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CHARLES GILES BRIDLE DAUBENY (1795-1867)

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Originally appearing in Volume V07, Page 847 of the 1911 Encyclopedia Britannica.
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CHARLES GILES BRIDLE DAUBENY (1795-1867), English chemist, botanist and geologist, was the third son of the Rev. James Daubeny, and was born at Stratton in Gloucestershire on encouragement of his admirers in England made up for the disappointment, and the sale of his picture to a Royal Academician greatly pleased him. In 187o–1871 he again visited London, and subsequently Holland, where he painted a number of river scenes with windmills. In 1874, having returned to Paris, he fell ill, and from that time until he died (on the 19th of February 1878) his work won less distinction than before. In 1904 the municipality of Auvers-sur-Oise decided to erect a bronze monument to Daubigny's memory. Daubigny's finest pictures were painted between 1864 and 1874, and these for the most part consist of carefully completed landscapes with trees, river and a few ducks. It has curiously been said, yet with some appearance of truth, that when Daubigny liked his pictures himself he added another duck or two, so that the number of ducks often indicates greater or less artistic quality in his pictures. One of his sayings was, " The best pictures do not sell," as he frequently found his finest achievements little understood. Yet although during the latter part of his life he was considered a highly successful painter, the money value of his pictures since his death has increased nearly tenfold. Daubigny is chiefly preferred in his riverside pictures, of which he painted a great number, but although there are two large landscapes by Daubigny in the Louvre, neither is a river view. They are for that reason not so typical as many of his smaller Oise and Seine pictures. The works of Daubigny are, like Corot's, to be found in many modern collections. His most ambitious canvases are: " Spring-time" (1857), in the Louvre; "Borde de la Cure, Morvan" (1864); "VillervillesurMer" (1864); "Moonlight" (1865) ; "Andresysur Oise" (1868); and "Return of the Flock—Moonlight" (1878). His followers and pupils were his scn Karl (who sometimes painted so well that his works are occasionally mistaken for those of his father, though in few cases do they equal his father's mastery), Oudinot, Delpy and Damoye. See Fred Henriet, C. Daubigny et son oeuvre (Paris, 1878); D. Croal Thomson, The Barbizon School of Painters (London, 189o) ; J. W. Mollett, Daubigny (London, 1890) ; J. Claretie, Peintres et sculpteurs contemporains: Daubigny (Paris, 1882); Albert Wolff, La Capitale de fart: Ch. Francois Daubigny (Paris, 1881). (D. C. T.)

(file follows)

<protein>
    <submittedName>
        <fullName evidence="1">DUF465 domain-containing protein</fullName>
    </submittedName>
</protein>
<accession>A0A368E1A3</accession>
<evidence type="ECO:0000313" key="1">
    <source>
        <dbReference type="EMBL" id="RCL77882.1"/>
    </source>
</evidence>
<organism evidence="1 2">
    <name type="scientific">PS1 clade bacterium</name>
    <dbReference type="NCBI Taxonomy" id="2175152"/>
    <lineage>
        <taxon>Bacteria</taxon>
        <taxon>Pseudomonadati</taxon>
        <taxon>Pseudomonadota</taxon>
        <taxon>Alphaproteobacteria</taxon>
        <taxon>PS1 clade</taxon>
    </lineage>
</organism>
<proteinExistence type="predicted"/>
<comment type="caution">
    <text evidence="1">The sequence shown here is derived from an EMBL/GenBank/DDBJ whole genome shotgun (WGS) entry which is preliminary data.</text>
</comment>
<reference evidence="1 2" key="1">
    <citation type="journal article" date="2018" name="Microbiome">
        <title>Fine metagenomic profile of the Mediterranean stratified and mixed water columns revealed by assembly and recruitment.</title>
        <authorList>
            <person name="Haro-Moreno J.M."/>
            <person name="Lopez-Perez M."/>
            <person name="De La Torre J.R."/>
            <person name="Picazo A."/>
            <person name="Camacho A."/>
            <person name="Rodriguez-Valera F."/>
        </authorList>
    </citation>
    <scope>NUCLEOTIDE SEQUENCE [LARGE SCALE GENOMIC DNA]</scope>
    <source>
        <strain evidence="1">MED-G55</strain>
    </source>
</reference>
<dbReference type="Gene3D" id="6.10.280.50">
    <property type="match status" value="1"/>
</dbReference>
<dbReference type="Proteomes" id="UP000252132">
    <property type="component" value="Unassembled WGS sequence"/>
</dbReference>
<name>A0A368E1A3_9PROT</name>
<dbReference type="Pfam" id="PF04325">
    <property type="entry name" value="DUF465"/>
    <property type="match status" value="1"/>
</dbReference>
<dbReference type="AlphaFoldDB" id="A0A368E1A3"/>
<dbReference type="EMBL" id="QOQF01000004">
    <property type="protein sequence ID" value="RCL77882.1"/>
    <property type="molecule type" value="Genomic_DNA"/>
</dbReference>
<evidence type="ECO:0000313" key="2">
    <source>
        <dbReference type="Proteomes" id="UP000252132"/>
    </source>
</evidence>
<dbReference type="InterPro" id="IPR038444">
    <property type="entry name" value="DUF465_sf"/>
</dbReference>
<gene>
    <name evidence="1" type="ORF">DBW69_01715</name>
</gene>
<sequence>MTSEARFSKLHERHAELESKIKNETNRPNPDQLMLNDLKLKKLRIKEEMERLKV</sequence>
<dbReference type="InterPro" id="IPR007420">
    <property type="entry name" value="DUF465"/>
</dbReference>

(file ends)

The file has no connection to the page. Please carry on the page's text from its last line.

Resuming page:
End of Article: CHARLES GILES BRIDLE DAUBENY (1795-1867)
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